Raiders Of The Lost City

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The most misleading impression given by my father’s accounts was that the ruins were all but hidden in the dense vegetation. Photographs he took on that first day but never published tell a different story. From the highest point in the ruins he took a series of pictures giving a panoramic view of the site to the east and south. It shows that a large part of the city had been cleared by the Indian families: they had removed the overgrowth from the terraces on which the buildings stood in order to obtain level land for corn and other crops. The trunks of felled trees lay where they had fallen on top of many of the buildings, but few of the ruins were hidden.

One of the most striking of the thirty photographs Bingham took that day depicted the carved outcrop of a ledge at the culminating point of the city, the sacred Inti-huatana stone, to which the Incas believed the sun was tied. The stone and two human figures next to it —Bingham’s military escort and a little boy, son of a local farmer—appear in the middle of a planting of corn.

Not only the photographs he took that day but entries in his pocket notebook tend to raise questions about the accounts he later gave of his discovery. On one page of the notebook appears a rough map of the central part of the city, a confirmation that much of it was exposed to view. Other entries indicate that he did not appreciate the importance of what he had found and that it did not occur to him that it was the “lost city” he was looking for. For one thing he did not think of it as lost. “This place discovered in 1902 by Lizarraga,” he wrote on one page. He had seen the name and date scrawled on some of the walls. Apparently he did not think it worthwhile to spend any length of time in the ruins.

He did make a sketch of the layout of a group of buildings that he identified as “temples” around a “sacred plaza,” meticulously measuring and jotting down the dimensions, even to the height, width, and depth of the windows of one building. He listed the subject matter of a few more pictures—making a total of thirty for the day—and then noted his return to the Indians’ hut. He had rested there on reaching the top of the ridge and been given a drink of springwater and some sweet potatoes, and he now wrote in his notebook that he had paid thirty centavos for his “lunch.” A final entry for the day indicated simply that his descent of the ridge took just twenty-seven minutes.

What he told his tentmates is not known, but one of them, the naturalist Harry Foote, who had spent the day collecting insects, was so little impressed that his diary entry for July 24 reads only: “No special things to note.”

The next day’s entries in Bingham’s diary offer further clues to what he thought of his discovery. Obviously he was anxious to get on with his search, not thinking he had found what he was looking for. Unfortunately two of the pack animals had escaped during the night, and he had to wait the whole morning while the muleteer went in search of them. He used the time to jot down what his guide, Arteaga, had told him about the man whose name he had seen scrawled on some of the walls: “Agustin Lizarraga is the discoverer of Machu Picchu,” he wrote, “and he lives at the Ponte San Miguel.” The San Miguel bridge was three or four miles down the road.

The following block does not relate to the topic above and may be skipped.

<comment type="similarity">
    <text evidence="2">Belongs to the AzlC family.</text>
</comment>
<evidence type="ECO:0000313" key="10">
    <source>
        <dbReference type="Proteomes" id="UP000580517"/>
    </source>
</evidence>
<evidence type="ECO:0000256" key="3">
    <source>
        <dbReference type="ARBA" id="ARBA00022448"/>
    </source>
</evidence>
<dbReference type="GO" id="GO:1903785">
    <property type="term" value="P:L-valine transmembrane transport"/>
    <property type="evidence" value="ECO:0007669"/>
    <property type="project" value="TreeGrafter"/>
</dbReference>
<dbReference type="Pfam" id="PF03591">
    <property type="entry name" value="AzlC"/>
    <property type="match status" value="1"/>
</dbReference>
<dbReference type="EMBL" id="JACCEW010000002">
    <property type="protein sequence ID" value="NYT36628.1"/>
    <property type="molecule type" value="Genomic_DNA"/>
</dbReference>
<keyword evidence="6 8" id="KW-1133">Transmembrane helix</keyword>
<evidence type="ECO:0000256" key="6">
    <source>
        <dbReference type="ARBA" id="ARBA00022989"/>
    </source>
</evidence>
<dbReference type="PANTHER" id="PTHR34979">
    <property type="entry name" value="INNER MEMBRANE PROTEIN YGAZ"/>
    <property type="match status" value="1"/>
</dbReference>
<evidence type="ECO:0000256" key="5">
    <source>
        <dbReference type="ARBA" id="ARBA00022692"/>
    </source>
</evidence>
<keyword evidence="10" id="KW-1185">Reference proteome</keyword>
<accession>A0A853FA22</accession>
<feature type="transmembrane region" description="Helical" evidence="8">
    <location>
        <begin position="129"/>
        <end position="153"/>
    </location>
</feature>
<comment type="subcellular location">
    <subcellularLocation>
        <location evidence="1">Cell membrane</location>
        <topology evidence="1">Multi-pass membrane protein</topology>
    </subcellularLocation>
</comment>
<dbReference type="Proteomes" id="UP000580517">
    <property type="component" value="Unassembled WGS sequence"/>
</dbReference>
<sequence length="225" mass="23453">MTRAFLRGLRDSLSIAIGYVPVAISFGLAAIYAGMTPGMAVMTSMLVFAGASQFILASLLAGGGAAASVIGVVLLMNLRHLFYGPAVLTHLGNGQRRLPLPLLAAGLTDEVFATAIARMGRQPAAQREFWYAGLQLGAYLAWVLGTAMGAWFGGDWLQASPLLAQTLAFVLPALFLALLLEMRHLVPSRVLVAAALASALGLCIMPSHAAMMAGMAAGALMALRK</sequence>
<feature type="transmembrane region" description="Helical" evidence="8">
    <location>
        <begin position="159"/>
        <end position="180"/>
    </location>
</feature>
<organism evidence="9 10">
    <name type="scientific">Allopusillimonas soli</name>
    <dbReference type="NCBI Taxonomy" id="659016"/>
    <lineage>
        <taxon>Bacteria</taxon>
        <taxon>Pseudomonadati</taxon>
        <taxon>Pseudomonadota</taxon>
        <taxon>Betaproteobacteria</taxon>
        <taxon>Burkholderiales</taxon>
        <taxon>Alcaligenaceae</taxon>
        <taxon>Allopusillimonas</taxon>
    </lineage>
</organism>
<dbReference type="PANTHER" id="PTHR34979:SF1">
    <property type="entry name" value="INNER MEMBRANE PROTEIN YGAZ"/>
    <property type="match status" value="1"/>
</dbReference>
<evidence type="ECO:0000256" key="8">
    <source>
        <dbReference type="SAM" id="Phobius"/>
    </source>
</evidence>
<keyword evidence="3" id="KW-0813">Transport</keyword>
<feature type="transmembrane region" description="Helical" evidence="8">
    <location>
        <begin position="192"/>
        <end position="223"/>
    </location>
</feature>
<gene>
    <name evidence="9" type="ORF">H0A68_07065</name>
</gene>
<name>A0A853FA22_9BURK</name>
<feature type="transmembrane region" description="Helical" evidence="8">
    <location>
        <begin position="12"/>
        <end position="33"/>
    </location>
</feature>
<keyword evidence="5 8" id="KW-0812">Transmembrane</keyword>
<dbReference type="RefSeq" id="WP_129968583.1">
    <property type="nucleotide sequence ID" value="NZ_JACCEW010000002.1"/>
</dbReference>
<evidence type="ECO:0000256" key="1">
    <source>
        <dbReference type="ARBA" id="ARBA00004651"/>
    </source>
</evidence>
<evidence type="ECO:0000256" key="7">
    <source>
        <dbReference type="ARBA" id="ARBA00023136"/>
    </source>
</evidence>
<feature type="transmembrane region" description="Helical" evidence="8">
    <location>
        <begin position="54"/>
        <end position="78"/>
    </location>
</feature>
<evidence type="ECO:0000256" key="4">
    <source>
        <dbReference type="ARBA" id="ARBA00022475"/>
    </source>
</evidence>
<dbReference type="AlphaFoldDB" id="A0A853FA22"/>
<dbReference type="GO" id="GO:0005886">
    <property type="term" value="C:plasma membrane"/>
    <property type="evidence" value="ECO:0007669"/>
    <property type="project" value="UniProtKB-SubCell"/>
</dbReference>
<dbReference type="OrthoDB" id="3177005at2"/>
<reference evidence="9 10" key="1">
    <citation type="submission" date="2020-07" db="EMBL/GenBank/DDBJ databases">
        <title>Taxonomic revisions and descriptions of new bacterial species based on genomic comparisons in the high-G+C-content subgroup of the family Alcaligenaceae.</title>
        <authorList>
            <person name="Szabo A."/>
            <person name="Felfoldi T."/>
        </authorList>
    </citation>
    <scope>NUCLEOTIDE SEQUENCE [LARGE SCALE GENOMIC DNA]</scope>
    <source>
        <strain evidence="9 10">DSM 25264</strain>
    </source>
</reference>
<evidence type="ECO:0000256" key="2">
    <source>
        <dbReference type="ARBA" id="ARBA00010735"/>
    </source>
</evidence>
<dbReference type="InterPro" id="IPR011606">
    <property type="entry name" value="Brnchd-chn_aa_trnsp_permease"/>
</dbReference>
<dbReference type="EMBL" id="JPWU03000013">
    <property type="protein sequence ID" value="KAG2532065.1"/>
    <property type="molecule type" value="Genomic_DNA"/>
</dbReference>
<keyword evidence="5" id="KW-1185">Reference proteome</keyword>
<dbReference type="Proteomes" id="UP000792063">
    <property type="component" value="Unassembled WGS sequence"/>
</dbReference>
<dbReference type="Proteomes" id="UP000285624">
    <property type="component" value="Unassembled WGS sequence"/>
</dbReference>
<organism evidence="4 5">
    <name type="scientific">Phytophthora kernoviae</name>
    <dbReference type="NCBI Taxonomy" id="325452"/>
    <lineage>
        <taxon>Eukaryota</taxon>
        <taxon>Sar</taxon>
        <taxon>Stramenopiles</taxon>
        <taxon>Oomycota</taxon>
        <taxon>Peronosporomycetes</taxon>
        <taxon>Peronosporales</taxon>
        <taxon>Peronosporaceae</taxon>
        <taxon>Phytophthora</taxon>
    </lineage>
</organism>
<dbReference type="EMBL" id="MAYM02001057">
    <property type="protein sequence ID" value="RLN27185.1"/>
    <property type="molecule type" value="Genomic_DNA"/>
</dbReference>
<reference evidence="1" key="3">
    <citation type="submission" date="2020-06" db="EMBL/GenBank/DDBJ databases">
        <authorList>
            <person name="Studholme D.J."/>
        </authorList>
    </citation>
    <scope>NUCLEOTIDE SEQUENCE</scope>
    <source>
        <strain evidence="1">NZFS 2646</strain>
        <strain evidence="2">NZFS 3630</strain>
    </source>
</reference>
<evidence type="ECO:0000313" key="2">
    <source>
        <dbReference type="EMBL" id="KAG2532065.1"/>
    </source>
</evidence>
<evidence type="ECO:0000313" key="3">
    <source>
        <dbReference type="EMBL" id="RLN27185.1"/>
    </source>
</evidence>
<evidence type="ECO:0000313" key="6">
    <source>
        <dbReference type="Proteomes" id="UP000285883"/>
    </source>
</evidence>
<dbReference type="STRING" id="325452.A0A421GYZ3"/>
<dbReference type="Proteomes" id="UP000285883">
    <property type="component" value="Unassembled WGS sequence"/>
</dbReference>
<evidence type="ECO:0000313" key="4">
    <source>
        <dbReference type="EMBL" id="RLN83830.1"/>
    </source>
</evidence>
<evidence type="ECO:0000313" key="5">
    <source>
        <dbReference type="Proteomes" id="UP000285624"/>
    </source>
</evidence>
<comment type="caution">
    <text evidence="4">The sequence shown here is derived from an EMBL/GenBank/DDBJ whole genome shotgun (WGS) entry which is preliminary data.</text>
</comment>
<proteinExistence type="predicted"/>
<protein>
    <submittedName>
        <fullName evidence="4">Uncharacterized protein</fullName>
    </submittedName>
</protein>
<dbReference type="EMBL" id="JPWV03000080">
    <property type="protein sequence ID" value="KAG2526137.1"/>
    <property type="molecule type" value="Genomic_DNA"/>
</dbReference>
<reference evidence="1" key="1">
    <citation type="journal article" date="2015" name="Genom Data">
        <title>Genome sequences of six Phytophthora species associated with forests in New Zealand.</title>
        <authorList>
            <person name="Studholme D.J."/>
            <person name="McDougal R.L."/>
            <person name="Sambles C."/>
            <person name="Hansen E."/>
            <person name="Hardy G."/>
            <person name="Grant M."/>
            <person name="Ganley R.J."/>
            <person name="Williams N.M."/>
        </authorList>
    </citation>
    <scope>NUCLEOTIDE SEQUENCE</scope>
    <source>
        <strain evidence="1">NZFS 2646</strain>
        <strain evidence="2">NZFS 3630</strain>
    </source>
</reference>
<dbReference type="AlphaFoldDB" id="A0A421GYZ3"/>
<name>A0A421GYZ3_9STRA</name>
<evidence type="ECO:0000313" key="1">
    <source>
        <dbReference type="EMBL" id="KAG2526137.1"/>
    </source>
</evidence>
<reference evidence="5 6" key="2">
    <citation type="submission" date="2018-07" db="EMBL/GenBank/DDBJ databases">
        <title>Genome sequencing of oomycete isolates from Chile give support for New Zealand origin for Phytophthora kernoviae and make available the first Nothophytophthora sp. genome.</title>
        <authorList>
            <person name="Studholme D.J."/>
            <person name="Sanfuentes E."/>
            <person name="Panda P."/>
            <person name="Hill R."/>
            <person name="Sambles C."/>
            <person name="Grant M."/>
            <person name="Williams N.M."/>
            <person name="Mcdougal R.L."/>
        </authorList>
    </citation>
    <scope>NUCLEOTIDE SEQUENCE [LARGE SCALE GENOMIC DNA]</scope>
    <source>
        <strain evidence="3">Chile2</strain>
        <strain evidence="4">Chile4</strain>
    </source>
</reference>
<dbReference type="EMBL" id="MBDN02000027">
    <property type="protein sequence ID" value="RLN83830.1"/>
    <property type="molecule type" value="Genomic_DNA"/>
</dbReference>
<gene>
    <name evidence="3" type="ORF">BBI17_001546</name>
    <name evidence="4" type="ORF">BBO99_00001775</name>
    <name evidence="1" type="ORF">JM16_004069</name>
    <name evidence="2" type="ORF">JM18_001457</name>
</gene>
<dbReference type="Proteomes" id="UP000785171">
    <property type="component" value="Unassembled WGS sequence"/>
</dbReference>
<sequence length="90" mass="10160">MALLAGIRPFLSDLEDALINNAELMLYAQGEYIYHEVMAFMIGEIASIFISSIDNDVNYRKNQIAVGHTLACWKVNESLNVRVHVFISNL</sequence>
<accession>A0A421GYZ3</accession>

He then began writing a letter to my mother, describing the beauties of the canyon and reporting that he had “climbed a couple of thousand feet to a wonderful old Inca city called Machu Picchu.” At this point the muleteer arrived with the mules that had been lost, and Bingham got his mule train under way without finishing the letter.

The Indian families had removed much of the overgrowth and planted corn.

He soon came to the San Miguel bridge, a modern steel-and-concrete structure. Agustin Lizarraga was not at home. He too was a mule driver and was presumably off with a packtrain on the Cuzco road. A picture Bingham took of Lizarraga’s hut with the Machu Picchu ridge in the background shows the tiny silhouette of a structure against the sky. Many travelers must have seen it before Lizarraga had enough curiosity to investigate.

Bingham had spent only one afternoon at Machu Picchu and had continued the next day with his search. How could he have so underrated the importance of what he had found? Part of the explanation may lie in his background. His academic specialty was history, not archeology. His interest in the Incas focused on what had happened to their empire at the time of the Spanish Conquest. The last of the Inca rulers had fled into the mountains and maintained a semblance of independent authority over a rump empire for more than thirty years. Their last capital was the “lost city” Bingham was looking for, and the clues he was relying on were references in the writings of contemporary Spanish chroniclers. What he had seen on Machu Picchu Mountain did not fit his clues.